Friday, January 18, 2013

Stress Reducers, Retirement Readiness and Taking Care of Both Our "Current Self" and Our "Future Self"

Habits are easy to form and hard to break. Both good habits and bad habits.

Eating, exercising, reading, saving, borrowing and so forth.  We generally know what we should do, but too often we habitually don't do what we should do. The well being of our "future self" is sacrificed for the pleasure of our "present self." Both deserve equal time and attention, because one day our future self will become our present self.

Let's focus on knowledge and habits with respect to spending, saving and investing herein.

1- People know they need to accumulate enough money during their working years to retire comfortably and be able to enjoy a relatively stress free life in their elderly years. Yet few do so.

2 - People are also concerned about the future of Social Security and whether the benefits will be sufficient to enable them to live comfortably after retirement. And they should be.

3 - People are also concerned about our nation's financial problems and future inflation. We all should be concerned. No doubt about it.

As a result of all of the above, people are saving as much as possible and investing those savings as wisely as possible during their working years. Right? Of course not.

Retirement: Stress less, save more tells the story well:

"Inadequate retirement savings? Just worry yourself into an early grave.

Okay, I'll agree that this sounds insensitive and simpleminded, but if it's such a ridiculous course of action, how come so many people are following it?

Stress shortens lives. It does so in different ways; biochemically (stress hormones, free radicals, damaged DNA) and behaviorally (over eating, smoking, accidents). It's hard to argue that stress doesn't negatively impact health and longevity. It also negatively impacts work performance, which can reduce employment security, which can fuel a downward spiral.

We can't control all the sources of stress in our lives, but when we can control one, shouldn't we?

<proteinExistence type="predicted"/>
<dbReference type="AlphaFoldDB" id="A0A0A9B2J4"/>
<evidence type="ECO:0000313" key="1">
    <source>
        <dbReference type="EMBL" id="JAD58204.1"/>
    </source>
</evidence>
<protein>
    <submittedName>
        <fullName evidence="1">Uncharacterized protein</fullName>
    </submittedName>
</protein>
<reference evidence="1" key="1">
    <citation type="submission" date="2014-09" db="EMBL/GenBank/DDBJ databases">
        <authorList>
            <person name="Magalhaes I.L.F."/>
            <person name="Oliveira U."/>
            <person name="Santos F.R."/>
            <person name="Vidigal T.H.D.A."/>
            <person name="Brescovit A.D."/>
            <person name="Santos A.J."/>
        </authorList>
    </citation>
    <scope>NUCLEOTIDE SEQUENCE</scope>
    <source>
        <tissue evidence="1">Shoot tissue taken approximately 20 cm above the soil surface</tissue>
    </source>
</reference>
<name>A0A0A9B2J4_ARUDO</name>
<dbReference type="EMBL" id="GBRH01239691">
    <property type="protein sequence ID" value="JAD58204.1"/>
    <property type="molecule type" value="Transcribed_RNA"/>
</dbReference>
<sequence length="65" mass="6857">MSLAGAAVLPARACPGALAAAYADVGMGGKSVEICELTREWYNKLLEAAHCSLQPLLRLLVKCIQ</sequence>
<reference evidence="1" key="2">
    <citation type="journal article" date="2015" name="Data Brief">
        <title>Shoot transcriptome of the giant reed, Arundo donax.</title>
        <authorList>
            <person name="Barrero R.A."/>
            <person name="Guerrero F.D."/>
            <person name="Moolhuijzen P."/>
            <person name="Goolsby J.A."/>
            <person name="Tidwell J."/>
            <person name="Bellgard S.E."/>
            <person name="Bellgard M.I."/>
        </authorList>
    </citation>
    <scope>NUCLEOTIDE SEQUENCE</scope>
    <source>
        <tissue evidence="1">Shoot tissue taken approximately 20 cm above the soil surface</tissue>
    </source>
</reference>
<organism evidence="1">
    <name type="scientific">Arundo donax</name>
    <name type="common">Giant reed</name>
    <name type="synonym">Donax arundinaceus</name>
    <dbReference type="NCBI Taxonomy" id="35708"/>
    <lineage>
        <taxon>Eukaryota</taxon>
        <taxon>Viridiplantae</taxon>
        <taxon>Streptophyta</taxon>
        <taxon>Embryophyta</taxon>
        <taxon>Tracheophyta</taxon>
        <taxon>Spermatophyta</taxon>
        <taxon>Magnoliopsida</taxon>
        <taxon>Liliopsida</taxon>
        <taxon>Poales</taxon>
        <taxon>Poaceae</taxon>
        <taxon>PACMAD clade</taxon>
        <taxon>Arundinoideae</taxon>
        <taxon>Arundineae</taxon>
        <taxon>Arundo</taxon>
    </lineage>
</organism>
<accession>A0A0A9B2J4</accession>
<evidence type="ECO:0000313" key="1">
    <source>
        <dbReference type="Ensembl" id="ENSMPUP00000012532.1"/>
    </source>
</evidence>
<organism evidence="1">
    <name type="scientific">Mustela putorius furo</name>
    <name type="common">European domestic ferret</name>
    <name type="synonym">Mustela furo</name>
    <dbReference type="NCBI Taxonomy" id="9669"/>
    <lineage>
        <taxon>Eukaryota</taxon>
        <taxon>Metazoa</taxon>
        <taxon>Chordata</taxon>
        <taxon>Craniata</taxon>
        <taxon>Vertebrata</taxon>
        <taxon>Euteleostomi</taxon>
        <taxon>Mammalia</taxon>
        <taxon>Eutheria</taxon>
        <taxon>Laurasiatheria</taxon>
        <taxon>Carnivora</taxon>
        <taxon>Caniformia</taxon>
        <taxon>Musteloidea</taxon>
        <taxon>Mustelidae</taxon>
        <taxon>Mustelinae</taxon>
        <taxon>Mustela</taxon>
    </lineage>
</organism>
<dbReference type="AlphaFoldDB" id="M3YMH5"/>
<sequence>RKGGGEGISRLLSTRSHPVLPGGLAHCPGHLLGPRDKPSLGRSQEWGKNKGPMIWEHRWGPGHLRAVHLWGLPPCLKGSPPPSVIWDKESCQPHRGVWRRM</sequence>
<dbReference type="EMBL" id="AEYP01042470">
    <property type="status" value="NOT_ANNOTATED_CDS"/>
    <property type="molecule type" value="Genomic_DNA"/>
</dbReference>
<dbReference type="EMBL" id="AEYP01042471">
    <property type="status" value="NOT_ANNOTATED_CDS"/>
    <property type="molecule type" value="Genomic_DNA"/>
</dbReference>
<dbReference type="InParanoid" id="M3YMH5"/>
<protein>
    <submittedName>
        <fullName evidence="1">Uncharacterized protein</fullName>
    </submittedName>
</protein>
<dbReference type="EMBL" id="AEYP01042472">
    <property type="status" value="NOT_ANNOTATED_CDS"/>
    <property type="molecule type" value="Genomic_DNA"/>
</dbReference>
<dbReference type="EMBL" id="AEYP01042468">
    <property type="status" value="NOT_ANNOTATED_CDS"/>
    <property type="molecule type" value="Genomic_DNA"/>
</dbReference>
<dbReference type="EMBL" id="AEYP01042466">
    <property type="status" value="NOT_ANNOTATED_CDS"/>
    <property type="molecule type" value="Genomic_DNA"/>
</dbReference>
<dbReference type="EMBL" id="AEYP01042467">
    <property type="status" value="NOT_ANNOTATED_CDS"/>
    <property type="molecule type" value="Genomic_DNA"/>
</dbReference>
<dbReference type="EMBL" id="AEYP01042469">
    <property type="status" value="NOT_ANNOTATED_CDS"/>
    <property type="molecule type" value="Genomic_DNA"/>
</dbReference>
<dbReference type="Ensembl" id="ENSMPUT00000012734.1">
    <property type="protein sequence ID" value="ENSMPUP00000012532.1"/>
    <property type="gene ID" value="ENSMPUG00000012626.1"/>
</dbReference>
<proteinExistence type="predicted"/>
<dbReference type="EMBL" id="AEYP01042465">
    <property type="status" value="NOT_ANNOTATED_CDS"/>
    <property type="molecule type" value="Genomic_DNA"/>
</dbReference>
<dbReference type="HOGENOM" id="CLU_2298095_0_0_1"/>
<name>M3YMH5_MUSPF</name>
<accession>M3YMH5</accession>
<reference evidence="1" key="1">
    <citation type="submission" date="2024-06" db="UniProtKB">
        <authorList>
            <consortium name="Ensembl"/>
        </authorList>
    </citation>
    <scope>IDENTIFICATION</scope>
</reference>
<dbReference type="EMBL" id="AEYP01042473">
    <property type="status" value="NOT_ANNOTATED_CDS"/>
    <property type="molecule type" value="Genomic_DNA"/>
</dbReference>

PwC’s 2012 Financial Wellness Survey found that 37% of Americans surveyed expressed concerns about being able to retire on time, up from 18% the prior year. This is a recent survey of 1,700 working adults. 56% of them reported that their level of financial stress had increased over the past year. A third of these people are currently saving nothing for retirement and 40% are saving less than last year.

So let's see: People are stressed over their retirement prospects, but 33% are saving zero and 40% are reducing their retirement saving. Is this surprising to you? It is to me. Of course, some peoples' backs are to the wall and they can't spare any money for a far-away priority. We wish them well and hope their luck turns, but that can't be the case for 73% of this random sample of American workers.

Let's look at another study, TIAA-CREF's "Financial security and careers in the nonprofit and philanthropic sector,” released November 2012, which surveyed another 1,000 employees. 45% of them are not satisfied with their retirement prospects, yet 66% haven't even tried to figure out how much they need to save in order to achieve a secure retirement.

Why are we worrying ourselves into an early grave over something we can fix? Here's a prescription for reducing stress: If you're currently saving zero, join your employer's retirement plan and start saving something, anything. Start with 1% or 2% of pay or $5 per check, or whatever you can. If you're already saving for retirement, increase your deposits by 1% or 2% of pay. Ideally, ask the plan's adviser for help or use a retirement calculator to see what percent you need to be saving and work in that direction.

Don't get demoralized. It's not “all or nothing.” Do what you can do now, and bump it up every time you can. There's an old saying that, “You should pay yourself first.” It means that you should take a piece off the top for your own future; payroll deduction deposits right into your retirement account. If your paycheck can't cover all your wants, give up something else. Otherwise you're saying that your future security is less important than a game ticket, higher cable tier or a night out.

Moving in the right direction, even at a slow pace, will reduce your stress level, make you happier and more valuable, and help prepare you for a long and secure life."

Summing Up

Taking care of the financial needs of our "future self" is as important as is taking care of our "current self." 

It's not an either-or situation. They both need our careful and lifelong attention.

Yet it's a fact certain that on payday far too few of us elect to "pay ourself first" and ensure that our future self is provided for properly.

So let's all resolve to do what's right and get in the habit of saving and investing regularly and sufficiently. We owe it to ourself.

Working diligently to achieve a future state of self reliance will be a habit well worth developing.

Thanks. Bob.

1 comment:

  1. I know I would like to retire well, and that means I have to keep that in mind now, even though I am also looking at paying off student loan debt, etc. It's there, but I am looking at my options at Learning all I can at this point will make it easier for me in the future. I hope other people can do the same, though I know not everyone will.